Products Built for Scale and Investment
Experts Voice, Opinov8 Tips
13 December 2022
Products Built for Scale and Investment
Experts Voice, Opinov8 Tips
13 December 2022

The balancing act

When you start conceptualizing your product, it is good to let the imagination run wild. Still, it is essential to add a bit of pragmatism to your product roadmap - you can’t be everything to everybody. 

Assuming that you have a good grasp of the competitive landscape, you need to identify exactly what makes your product or service unique and tie that into an understanding of your expected revenue streams e.g. having fancy and comprehensive admin functionality is not directly providing tangible benefits and value to users (in a b2c offering). Needless to say, the features and functions you plan to build in your product must support the prioritization of the revenue streams.

Once you have your product roadmap, you have indeed challenged yourself by applying some limitations. You should take an additional view of the product ecosystem to which your product belongs. That will provide a better perspective and validation of the roadmap but will also provide input for 2 further important considerations:

  1. Are there integrations/connectors to other products or platforms that are crucial and should be considered in the technical design?
  2. Can I leverage the ecosystem for my go-to-market plan, e.g., standard connectors, to establish peripheral products in the space I’m entering?

Use the product roadmap to inform the direction of your product architecture and infrastructure. 

From the product roadmap, it is possible to elicit what I tend to call ‘Architectural drivers’ - the critical part here is that you do not want to ‘over-dimension’ or ‘under-dimension’ your technical approach.

User journey

CX or customer experience is vital. Switching costs from SaaS products are not very high, so you will have to be on your toes with regards to providing a superior user experience… and don’t forget that the user experience starts from your website/in the app store and extends all the way to problems/issues resolution (customer service).

Translating your roadmap into wireframes is usually the way to go about it. Suppose you have the opportunity to create a clickable prototype to show early investors, FFF friends, family & fools. In that case, you can get some potentially great feedback and increase investor interest.

Nothing particularly new here, right?

However, the thing that always seems to end up as an afterthought is tangible measurements of how your product is being used, where users drop off, what they are not using, their issues, etc. It tends to be ‘we will, of course, apply google analytics’ and on to the next point on the busy schedule. Knowing how many conversions/purchases you have is not enough.

We would argue that events mapping, i.e., the analysis and determination based on your wireframes and designs, are almost as critical as a scalable and well-thought-out technical architecture. It is vitally important that you set up the right measuring points from the get-go and include those as part of the “definition of done” when you get to the development of your product. Furthermore, you need to have a clear vision of which tools you will use for data collection and analysis. This step is fundamental, although typically marginalized. CX/UX analytics is actually a thing.

For the sake of happier users, efficiency of future product development, and to satisfy investor questions, you must be very well versed in the fancy abbreviations of the general product metrics of SaaS products. You must be able to back that up with real data.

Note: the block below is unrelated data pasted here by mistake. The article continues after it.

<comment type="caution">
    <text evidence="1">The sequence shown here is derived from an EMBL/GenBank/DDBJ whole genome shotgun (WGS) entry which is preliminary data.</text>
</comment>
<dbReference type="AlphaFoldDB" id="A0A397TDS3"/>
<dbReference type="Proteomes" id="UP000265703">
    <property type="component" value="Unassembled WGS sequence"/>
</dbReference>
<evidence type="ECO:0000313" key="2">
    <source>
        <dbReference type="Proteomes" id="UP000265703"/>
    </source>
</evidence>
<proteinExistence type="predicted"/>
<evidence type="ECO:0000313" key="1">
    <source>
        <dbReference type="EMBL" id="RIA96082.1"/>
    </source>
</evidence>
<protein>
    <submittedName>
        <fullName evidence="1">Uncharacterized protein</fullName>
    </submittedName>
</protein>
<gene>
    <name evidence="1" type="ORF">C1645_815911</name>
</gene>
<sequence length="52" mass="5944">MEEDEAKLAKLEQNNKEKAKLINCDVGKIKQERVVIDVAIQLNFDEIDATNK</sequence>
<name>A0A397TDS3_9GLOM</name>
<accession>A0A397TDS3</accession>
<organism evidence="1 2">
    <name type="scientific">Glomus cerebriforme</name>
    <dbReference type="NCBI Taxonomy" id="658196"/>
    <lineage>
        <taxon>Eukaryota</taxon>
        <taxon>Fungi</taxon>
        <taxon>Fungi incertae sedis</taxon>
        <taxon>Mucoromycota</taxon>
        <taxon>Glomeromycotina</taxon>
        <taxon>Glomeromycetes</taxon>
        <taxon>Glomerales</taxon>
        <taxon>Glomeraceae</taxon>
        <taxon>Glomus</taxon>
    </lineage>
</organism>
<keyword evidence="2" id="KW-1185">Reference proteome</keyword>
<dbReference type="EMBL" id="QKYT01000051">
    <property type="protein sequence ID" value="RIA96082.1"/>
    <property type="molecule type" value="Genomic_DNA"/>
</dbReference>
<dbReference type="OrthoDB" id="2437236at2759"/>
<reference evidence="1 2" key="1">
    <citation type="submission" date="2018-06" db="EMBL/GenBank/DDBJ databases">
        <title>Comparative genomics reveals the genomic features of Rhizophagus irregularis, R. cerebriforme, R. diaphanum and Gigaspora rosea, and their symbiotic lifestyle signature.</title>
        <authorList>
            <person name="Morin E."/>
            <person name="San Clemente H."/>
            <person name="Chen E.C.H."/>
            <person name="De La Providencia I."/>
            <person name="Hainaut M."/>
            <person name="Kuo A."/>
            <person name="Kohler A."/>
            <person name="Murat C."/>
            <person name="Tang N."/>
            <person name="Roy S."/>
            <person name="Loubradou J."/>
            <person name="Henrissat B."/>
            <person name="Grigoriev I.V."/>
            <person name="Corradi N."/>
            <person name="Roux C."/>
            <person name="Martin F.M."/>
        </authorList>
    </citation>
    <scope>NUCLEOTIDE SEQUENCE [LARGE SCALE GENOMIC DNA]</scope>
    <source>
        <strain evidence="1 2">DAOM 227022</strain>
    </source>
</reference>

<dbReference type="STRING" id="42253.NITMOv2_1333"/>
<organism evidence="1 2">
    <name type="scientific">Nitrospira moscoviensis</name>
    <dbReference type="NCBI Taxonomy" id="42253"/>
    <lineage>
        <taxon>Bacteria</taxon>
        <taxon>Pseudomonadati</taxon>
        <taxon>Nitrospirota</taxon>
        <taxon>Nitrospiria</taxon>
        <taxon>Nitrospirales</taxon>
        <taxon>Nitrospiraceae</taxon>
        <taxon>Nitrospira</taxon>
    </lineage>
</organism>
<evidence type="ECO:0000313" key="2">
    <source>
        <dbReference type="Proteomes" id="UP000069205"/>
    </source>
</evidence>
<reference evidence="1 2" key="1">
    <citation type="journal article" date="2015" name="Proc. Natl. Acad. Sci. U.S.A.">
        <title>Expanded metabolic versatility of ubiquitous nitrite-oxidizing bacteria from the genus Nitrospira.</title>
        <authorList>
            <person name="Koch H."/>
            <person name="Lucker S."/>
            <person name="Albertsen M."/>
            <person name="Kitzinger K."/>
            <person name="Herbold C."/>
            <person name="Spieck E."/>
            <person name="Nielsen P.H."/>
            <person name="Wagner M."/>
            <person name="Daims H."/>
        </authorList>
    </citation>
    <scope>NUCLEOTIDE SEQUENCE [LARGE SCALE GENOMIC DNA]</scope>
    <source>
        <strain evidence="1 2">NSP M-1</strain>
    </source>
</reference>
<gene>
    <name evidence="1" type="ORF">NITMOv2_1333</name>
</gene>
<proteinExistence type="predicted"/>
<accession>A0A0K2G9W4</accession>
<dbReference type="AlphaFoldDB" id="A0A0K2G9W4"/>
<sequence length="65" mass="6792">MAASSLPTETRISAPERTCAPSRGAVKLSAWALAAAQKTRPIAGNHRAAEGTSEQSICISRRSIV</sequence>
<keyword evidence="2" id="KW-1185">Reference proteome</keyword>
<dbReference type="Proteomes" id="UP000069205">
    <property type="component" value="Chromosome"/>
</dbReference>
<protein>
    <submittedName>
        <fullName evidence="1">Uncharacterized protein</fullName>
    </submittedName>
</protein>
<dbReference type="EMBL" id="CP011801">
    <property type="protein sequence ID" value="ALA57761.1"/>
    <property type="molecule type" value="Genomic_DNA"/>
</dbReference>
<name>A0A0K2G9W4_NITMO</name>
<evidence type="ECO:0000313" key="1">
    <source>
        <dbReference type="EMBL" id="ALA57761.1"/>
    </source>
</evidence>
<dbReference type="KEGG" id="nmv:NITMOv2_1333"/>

Architecture and Infrastructure

Always consider CAPEX vs. OPEX; what does that mean in reality?

Only invest CAPEX in areas that are a differentiator for your product, i.e., IP. Don’t spend cash on reinventing the wheel e.g., custom build components and services that can be consumed natively from a commercial cloud (as there obviously is no product edge in that) - on the contrary, the edge is to fully understand what’s available and use that in our architecture (increase speed of getting to market, reduce CAPEX and only pay when you have usage of your product (OPEX)

And regarding reducing OPEX - make sure that you fully understand the various startup accelerator packages that the commercial clouds offer. 

Choice of the tech stack

Don’t go for exotic frameworks or languages unless it is absolutely necessary for building your product.

Point: When you need to scale and increase your engineering team, you would want to be able to dive into a larger pool of specialists for the following reasons 1) cost, 2) reduce keyman dependencies, and typically it will also reduce the cost of ongoing maintenance.

Don’t forget that you need to operate the product

Compliance & Documentation

Utilize cloud-native services to the fullest bla bla

Summing up

If you are mindful of the above, you will be able to:

  1. Provide clear USPs for your product and demonstrate a roadmap where you have a balanced market position
  2. Evaluation of ecosystem opportunities and organic growth/user acquisition via partnerships within the ecosystem
  3. Demonstrate a clear cost/benefits understanding of your R&D budget
  4. Build vs. buy-in perspective of product adoption and success (speaks to profitable scaling and spending of funds where there is a clear return)
  5. Risk and cost mitigation in your technical product design 
  6. A data foundation demonstrating your ability to analyze user behavior and consequently turn that into actionable improvements
  7. Regulatory compliance (Data shield, GDPR, HIPAA, etc.)
  8. Financial forecasts of your company based on real measurable parameters

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